COMMUNICABLE DISEASE

Communicable diseases, sometimes called infectious diseases, are illnesses caused by organisms such as bacteria, viruses, fungi, and parasites which may be spread from one person to another or from animal to person.

The Washington Ozaukee Public Health Department engages in active surveillance, investigation and follow-up of reportable communicable diseases to protect the public health. In communication with physicians, hospitals, and labs, we work to educate the public on disease prevention.
Form 44151 - Acute and Communicable Disease Case Report (Rev.08/08) fillable Word Document or PDF .
Zika Virus
Zika virus is spread to people primarily through the bite of an infected mosquito, but can also be transmitted through sexual interaction or from mother to child.  The mosquitoes that can become infected with and spread Zika virus live in many parts of the world, including parts of the United States. The species of mosquitoes that can transmit Zika virus are not found in Wisconsin. 
Hepatitis C
Hepatitis C is a liver disease caused by the hepatitis C virus (HCV). HCV is spread primarily by exposure to human blood from an infected person. It can also be spread sexually or from an infected mother to her infant. Today, most people become infected with HCV by sharing needles or other equipment to inject drugs. Before 1992, when widespread screening of the blood supply began in the United States, HCV was also commonly spread through blood transfusions and organ transplants.
Sexually Transmitted Diseases (STD)
STDs are diseases that are passed from one person to another through sexual contact. These include chlamydia, gonorrhea, genital herpes, human papillomavirus (HPV), syphilis, and HIV. Many of these STDs do not show symptoms for a long time, but they can still be harmful and passed on during sex.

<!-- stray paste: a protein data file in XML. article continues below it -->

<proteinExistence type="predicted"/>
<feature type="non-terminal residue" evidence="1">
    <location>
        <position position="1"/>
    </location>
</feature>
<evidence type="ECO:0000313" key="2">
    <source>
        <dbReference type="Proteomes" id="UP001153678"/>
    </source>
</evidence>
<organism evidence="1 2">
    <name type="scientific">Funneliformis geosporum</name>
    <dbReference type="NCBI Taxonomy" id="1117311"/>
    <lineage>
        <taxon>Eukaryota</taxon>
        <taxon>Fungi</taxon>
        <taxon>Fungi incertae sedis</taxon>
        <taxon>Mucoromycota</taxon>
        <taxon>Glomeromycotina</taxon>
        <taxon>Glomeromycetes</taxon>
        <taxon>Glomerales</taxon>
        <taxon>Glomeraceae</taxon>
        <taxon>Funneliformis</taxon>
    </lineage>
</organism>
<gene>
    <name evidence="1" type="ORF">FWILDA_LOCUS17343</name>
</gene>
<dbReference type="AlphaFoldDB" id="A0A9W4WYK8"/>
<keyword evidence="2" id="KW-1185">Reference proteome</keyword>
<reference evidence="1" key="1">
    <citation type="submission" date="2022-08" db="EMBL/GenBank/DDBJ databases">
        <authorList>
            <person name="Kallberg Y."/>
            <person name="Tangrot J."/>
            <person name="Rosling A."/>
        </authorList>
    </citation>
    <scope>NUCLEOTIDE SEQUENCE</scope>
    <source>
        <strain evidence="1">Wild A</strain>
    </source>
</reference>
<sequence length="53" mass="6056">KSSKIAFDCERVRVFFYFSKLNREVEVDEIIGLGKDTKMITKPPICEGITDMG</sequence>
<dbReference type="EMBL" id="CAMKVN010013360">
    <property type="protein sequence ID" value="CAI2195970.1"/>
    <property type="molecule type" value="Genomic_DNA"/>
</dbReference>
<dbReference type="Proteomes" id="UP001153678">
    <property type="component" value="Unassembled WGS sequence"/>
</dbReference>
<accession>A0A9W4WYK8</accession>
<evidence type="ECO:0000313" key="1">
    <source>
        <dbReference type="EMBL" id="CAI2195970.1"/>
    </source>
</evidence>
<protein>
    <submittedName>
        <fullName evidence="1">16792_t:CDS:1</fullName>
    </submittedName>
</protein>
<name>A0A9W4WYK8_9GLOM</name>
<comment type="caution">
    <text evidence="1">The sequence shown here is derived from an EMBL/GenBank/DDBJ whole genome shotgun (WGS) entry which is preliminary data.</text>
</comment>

Norovirus
Noroviruses (previously called Norwalk-like viruses or SRSVs) are a group of viruses that cause acute gastroenteritis in humans, often referred to as "stomach flu." However, norovirus is completely unrelated to influenza, a respiratory virus.
Animal Bites/Rabies
Although animal bites are not officially notifiable by state statute, they occur commonly and carry a risk of infection with various disease agents. Animal bite wounds should be washed immediately and thoroughly with soap and water. A health care provider should be promptly consulted about the possible need for antibiotic treatment and tetanus vaccination. Because of the possibility of rabies virus transmission, the biting animal should be captured if it is safe to do so. In the case of an owned domestic animal, information on the owner and location of the animal should be obtained.

Contact Information
Contact Washington Ozaukee Public Health Department
Port Washington Office: 262-284-8170
West Bend Office: 262-335-4462

During off-hours, animal bite calls may be handled by local law enforcement personnel.

Health Professionals
Clinicians should know that reporting animal bites for the purpose of public health follow-up is not considered a confidentiality breach, nor is it a violation of HIPAA regulations. Bite reports can be made to the local public health department or to law enforcement.


Animal Bites Fact Sheet

COMMUNICABLE DISEASE RESOURCES

Communicable Disease Resources
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